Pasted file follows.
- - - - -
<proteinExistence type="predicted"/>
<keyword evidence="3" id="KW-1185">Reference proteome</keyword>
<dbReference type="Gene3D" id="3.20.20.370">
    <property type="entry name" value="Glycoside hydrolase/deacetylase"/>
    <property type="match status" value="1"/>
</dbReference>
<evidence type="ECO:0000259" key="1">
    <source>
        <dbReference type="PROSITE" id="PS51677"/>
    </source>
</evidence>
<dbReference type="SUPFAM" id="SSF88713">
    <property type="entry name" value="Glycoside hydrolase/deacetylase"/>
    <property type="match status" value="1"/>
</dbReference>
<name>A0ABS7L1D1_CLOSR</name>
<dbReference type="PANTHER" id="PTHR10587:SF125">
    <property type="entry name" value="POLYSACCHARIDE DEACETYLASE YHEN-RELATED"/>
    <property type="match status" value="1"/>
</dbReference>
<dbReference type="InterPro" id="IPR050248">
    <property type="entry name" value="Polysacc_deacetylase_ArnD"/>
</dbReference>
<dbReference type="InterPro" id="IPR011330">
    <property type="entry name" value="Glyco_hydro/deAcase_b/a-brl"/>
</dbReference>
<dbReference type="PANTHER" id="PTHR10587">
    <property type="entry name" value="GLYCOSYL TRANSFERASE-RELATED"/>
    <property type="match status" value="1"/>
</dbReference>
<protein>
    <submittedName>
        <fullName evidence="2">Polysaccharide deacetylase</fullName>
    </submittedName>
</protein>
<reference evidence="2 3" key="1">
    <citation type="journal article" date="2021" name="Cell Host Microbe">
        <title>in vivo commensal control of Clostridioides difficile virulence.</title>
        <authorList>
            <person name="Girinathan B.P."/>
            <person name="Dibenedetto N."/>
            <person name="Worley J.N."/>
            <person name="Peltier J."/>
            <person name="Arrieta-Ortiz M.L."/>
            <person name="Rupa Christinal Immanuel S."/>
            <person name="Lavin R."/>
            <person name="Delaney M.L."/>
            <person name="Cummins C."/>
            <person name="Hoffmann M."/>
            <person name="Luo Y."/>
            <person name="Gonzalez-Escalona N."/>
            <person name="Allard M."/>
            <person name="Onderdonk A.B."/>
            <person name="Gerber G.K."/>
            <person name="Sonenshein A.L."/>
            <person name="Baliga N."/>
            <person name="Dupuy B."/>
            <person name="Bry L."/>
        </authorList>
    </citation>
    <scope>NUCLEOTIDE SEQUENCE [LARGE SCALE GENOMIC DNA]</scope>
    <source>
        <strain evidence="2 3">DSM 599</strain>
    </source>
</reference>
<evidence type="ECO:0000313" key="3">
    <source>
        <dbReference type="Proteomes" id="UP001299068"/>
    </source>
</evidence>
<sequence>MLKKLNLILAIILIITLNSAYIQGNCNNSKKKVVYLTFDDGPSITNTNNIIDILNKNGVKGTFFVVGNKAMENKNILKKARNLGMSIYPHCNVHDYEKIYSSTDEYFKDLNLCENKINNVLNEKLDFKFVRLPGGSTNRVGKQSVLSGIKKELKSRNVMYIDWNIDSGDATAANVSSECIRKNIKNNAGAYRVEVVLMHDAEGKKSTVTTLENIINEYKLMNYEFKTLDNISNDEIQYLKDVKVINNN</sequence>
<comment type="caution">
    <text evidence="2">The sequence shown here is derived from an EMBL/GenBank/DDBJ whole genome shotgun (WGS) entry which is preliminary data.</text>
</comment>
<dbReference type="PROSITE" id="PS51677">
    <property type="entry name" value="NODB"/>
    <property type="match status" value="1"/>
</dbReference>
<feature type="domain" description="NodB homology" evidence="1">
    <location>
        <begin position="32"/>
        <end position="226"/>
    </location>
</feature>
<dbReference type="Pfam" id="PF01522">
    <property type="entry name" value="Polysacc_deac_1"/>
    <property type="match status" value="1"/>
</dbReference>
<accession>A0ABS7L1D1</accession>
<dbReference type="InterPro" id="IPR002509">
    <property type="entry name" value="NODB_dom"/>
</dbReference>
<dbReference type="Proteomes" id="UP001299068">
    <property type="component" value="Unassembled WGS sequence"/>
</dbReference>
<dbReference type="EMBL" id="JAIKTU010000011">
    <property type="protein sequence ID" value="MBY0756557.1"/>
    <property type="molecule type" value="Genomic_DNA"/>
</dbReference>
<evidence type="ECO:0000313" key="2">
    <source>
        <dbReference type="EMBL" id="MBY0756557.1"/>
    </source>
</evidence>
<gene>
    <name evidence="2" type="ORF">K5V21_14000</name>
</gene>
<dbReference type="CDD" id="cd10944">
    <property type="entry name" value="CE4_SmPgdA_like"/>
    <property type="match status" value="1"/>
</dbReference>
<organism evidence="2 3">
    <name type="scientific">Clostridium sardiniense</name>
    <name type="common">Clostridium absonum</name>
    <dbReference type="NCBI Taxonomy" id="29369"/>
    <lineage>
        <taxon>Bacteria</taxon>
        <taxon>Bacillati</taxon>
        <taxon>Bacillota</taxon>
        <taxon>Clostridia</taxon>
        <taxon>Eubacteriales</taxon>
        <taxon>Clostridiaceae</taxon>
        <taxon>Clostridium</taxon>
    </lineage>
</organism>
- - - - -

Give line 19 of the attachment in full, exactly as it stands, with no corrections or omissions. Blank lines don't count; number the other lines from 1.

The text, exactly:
    <property type="match status" value="1"/>